Interesting to note, you indicate that most teachers are already doing much of what the literature indicates they should be, and just were unaware , or using different language. Yet you mention there will likely be some people who resist the timing of a new policy to be developed and implemented. Some staff may take issue with literature like Ken O’Connor’s 15 Fixes. If teachers are already doing most of what recent literature indicates they should be, I am unsure why they would be resistant to employing many of the practices that are outlined in O’Connor’s book. My suspicion is that you are correct, and that there will be some difficult conversations, but I think the willingness for staff to buy in will depend upon the following principle: Tom Schimmer wrote in his blog, “Effective practices are only as good as the systems designed to support the teachers who use them.”.

    It will be a lengthy process, and will involve many long, difficult conversations looking at what we do and why. But that is okay. In the end, it will help us create better learning environments for our students.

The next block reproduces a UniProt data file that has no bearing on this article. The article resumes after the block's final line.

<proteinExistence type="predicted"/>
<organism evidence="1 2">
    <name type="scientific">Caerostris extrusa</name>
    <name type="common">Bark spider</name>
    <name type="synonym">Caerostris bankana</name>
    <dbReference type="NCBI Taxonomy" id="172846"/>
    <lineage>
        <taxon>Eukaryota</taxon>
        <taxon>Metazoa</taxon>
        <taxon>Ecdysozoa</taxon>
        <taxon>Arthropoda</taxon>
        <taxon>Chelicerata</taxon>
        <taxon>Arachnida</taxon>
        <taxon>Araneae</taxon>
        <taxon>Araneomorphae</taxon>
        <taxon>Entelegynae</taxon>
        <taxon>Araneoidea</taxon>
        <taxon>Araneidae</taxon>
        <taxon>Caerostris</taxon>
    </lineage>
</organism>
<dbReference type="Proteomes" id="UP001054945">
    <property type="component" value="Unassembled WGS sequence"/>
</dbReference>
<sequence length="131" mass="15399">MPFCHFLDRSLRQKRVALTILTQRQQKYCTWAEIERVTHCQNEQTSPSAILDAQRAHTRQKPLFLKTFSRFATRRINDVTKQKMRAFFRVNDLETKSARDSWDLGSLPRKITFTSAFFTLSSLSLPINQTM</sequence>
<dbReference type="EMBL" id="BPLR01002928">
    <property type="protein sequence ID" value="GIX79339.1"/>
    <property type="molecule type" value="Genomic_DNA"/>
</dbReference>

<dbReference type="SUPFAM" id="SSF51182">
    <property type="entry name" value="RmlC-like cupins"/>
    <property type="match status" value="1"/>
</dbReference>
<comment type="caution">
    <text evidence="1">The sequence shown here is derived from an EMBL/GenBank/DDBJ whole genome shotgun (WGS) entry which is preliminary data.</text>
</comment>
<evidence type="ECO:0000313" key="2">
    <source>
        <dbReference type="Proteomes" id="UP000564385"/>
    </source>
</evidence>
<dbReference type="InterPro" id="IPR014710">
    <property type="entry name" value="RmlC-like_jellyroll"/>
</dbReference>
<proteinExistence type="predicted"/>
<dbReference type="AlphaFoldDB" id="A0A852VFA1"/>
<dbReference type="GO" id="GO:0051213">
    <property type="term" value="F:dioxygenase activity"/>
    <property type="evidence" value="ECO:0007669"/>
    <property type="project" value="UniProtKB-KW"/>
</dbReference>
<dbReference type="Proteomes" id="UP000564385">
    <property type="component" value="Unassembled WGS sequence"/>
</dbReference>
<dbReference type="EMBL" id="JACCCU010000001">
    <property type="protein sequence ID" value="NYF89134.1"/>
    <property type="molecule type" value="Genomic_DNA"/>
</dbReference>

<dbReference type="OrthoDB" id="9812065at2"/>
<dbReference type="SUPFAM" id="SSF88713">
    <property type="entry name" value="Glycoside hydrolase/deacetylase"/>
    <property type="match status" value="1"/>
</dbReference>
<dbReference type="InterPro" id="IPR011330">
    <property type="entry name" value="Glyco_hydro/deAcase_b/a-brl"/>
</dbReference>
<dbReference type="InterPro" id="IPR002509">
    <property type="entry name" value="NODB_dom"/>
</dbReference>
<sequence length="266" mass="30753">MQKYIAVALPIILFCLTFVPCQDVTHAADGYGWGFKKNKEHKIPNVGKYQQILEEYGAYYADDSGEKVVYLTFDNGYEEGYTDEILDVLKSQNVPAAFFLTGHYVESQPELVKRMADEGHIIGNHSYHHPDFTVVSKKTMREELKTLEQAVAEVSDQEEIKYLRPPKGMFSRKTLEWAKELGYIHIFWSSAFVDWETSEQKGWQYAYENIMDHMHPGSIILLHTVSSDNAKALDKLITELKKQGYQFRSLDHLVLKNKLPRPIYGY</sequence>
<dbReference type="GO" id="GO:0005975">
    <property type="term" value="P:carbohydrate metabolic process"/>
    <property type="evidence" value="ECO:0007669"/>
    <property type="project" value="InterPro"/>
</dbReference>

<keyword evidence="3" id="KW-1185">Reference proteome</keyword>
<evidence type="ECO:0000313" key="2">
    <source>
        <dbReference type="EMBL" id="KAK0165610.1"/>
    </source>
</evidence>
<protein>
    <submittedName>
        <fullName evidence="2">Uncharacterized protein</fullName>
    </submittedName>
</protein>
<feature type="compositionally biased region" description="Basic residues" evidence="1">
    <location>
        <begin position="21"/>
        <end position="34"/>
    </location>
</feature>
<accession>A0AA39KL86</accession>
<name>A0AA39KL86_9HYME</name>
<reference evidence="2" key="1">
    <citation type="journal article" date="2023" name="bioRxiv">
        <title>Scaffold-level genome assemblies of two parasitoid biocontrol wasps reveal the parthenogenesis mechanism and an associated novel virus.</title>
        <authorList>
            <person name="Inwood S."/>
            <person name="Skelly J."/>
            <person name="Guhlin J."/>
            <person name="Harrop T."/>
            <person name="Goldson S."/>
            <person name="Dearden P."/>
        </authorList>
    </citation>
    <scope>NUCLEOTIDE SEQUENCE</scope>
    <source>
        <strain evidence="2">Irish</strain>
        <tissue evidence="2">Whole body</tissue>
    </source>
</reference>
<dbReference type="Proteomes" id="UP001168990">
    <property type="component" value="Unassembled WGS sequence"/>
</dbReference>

4. Jason, thanks for weighing in. In response to your comment, I think with any policy-type document, it will be hard for teachers to buy in to all the parts such as the ones (3) I outlined above. This will be where the value of conversations will come in and give educators the opportunities to talk about issues and ways to digest them. 3 of a possible 26 (O’Connor’s & Ministry) is where I say most are already doing and that there shouldn’t be too much trouble making a change in our assessment thoughts and practices. To end, I totally agree that there will be difficult conversations ahead and think that is for the best. That is where the real thoughts about attitudes around assessment will come out and the significant steps will be taken around assessment in our district.